Employment Prospects


Nanotechnologists are employed by local, state, and federal agencies that conduct research in nanotechnology and nanoengineering, including the following federal agencies:

  • Agricultural Research Service
  • Departments of Defense, Energy, Homeland Security, and Transportation
  • Environmental Protection Agency
  • Food and Drug Administration
  • NASA
  • National Cancer Institute
  • National Institutes of Health
  • National Science Foundation

Additionally, nanotechnologists work in many industries, including:

  • electronics/semiconductor
  • automotives
  • aerospace
  • materials science (including packaging, textiles, and polymers)
  • biotechnology
  • sporting goods
  • medicine and pharmaceuticals
  • food science
  • renewable energy (and energy capture and storage)
  • cosmetics
  • forensics
  • defense
  • retail and consumer goods
  • telecommunications
  • agriculture production/food processing
  • environmental monitoring, control, and remediation

Finally, some nanotechnologists are employed as professors and researchers at colleges and universities; others work in the U.S. military.

Starting Out

Nanotechnologists often break into the field by working as laboratory assistants or interns during their college years. Others advance from the position of nanotechnician.

Popular job-search strategies include using the resources of your university’s career services office, attending career fairs, checking out job listings on employment Web sites, and networking in-person and on social networking sites such as LinkedIn. Additionally, visit for a list of nanotechnology companies and laboratories. Start researching these companies to learn about job openings and the industry as a whole.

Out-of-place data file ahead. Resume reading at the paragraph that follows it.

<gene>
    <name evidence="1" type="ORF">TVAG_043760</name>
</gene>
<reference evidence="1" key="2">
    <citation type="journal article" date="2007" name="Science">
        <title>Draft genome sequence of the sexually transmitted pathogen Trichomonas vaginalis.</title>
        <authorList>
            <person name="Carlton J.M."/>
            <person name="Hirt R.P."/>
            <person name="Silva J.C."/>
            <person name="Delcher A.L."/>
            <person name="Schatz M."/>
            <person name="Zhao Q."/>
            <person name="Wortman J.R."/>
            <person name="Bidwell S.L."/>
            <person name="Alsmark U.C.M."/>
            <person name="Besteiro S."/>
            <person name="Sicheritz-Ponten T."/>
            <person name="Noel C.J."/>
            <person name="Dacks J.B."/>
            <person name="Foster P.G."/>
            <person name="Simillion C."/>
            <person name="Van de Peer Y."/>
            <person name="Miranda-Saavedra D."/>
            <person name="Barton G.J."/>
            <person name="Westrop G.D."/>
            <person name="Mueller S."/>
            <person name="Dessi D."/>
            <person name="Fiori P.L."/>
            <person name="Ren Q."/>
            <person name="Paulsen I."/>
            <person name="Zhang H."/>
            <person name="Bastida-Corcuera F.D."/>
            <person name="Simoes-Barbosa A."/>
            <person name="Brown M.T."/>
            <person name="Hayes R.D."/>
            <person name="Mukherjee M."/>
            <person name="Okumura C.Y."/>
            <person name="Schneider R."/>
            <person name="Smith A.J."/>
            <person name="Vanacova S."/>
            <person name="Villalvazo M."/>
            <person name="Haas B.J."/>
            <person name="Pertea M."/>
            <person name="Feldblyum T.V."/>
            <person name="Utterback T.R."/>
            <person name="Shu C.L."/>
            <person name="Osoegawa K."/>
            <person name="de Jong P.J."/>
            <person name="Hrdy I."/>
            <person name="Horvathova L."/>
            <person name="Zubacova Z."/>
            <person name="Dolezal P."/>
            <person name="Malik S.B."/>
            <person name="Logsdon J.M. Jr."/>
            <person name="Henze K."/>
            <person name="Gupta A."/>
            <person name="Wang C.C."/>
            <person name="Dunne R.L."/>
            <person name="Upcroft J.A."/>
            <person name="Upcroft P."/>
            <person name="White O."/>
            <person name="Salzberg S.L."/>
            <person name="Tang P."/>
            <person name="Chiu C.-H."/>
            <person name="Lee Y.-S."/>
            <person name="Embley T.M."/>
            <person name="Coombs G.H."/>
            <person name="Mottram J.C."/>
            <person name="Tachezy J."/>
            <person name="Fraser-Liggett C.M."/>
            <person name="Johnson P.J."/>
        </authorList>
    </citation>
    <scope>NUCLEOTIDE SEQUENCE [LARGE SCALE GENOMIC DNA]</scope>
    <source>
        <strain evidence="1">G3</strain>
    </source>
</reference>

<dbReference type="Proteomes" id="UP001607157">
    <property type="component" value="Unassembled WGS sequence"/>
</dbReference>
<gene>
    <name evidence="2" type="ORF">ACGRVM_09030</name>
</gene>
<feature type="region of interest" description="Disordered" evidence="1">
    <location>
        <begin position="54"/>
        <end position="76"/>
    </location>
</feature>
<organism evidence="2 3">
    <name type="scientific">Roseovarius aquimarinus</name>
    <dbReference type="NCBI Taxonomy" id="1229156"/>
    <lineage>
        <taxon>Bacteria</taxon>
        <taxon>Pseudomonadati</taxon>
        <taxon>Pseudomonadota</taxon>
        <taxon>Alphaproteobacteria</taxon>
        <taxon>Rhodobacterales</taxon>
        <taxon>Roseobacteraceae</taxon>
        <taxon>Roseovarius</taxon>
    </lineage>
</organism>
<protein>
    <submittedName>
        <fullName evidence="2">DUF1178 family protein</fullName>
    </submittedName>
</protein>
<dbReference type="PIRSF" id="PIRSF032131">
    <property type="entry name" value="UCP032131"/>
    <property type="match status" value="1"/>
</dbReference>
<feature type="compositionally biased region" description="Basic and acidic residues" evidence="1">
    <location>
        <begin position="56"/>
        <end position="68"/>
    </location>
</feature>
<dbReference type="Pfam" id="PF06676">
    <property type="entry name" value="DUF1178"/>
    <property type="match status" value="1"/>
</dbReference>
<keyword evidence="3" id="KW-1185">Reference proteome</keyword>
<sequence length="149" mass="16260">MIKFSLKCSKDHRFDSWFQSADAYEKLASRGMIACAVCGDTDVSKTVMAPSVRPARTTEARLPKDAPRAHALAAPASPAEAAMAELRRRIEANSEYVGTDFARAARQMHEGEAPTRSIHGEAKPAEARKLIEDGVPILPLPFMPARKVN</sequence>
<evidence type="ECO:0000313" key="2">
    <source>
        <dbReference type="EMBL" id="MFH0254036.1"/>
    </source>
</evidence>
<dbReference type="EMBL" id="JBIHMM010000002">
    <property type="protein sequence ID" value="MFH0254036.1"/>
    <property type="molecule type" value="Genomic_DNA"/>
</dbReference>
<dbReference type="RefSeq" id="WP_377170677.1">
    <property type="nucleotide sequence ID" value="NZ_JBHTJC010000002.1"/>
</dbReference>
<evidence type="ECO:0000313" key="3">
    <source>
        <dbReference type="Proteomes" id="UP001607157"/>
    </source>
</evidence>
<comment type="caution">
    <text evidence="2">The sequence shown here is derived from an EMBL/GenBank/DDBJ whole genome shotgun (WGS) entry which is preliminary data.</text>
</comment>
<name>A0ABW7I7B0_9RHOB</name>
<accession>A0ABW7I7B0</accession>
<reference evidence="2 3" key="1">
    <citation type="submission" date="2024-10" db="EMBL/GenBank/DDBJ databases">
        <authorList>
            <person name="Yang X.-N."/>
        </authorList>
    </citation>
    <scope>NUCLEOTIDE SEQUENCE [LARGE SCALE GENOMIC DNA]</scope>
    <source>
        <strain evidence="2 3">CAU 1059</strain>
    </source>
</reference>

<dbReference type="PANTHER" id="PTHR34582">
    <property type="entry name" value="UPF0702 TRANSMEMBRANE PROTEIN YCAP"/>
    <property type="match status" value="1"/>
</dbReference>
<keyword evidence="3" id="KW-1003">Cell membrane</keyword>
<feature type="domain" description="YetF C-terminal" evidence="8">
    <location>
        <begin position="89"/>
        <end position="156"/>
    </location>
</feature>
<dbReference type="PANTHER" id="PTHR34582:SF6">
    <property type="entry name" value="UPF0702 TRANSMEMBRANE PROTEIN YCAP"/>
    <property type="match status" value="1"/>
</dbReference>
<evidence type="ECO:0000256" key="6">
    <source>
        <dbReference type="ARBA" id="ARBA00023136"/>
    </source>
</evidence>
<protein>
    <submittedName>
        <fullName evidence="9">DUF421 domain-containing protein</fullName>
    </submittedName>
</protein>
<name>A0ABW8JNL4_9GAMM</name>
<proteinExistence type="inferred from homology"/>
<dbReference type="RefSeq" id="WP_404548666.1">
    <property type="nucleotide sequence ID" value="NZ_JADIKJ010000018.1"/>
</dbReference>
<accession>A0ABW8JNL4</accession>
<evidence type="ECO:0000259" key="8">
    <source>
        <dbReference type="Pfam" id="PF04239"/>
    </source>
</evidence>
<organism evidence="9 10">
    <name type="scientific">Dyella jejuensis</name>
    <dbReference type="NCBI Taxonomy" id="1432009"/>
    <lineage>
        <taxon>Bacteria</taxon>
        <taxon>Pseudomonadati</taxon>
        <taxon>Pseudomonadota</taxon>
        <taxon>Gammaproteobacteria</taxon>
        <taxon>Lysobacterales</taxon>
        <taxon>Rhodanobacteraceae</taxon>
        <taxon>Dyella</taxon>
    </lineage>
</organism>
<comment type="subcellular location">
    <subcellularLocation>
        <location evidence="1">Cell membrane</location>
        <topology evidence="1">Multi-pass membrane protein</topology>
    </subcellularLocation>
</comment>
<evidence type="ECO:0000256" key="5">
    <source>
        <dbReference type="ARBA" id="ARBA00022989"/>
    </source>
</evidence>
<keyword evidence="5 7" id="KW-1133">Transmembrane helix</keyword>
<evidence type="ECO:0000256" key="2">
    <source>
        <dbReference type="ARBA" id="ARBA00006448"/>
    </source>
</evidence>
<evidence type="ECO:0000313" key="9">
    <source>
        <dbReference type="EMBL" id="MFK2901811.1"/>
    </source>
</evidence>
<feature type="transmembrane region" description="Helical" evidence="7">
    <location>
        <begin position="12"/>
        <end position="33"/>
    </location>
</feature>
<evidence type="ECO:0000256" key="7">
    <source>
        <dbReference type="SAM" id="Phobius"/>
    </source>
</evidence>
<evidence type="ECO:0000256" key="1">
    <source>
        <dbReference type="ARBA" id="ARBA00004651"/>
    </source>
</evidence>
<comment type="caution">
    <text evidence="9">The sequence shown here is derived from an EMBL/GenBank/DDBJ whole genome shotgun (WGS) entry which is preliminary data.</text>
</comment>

Advancement Prospects

Skilled and experienced nanotechnologists advance by receiving increases in salary and by being assigned increasingly complex job duties. Some technologists become supervisors or department managers. Others continue their education in order to become nanosystems engineers, nanomaterials scientists, or college professors.

Tips for Entry

Read publications and other resources such as:

  • IEEE Explorer Magazine (
  • nanoHUB (
  • American Journal of Nanomaterials (
  • Nature Nanotechnology (

Visit the following Web sites for job listings:


Visit for a list of nanotechnology companies in the United States and around the world.

Use social media sites to network and learn more about the industry. One useful resource is Nanotation (, the American Chemical Society’s Facebook site for nanoscience and nanotechnology.

Join professional associations such as the International Association of Nanotechnology to network and learn more about the field.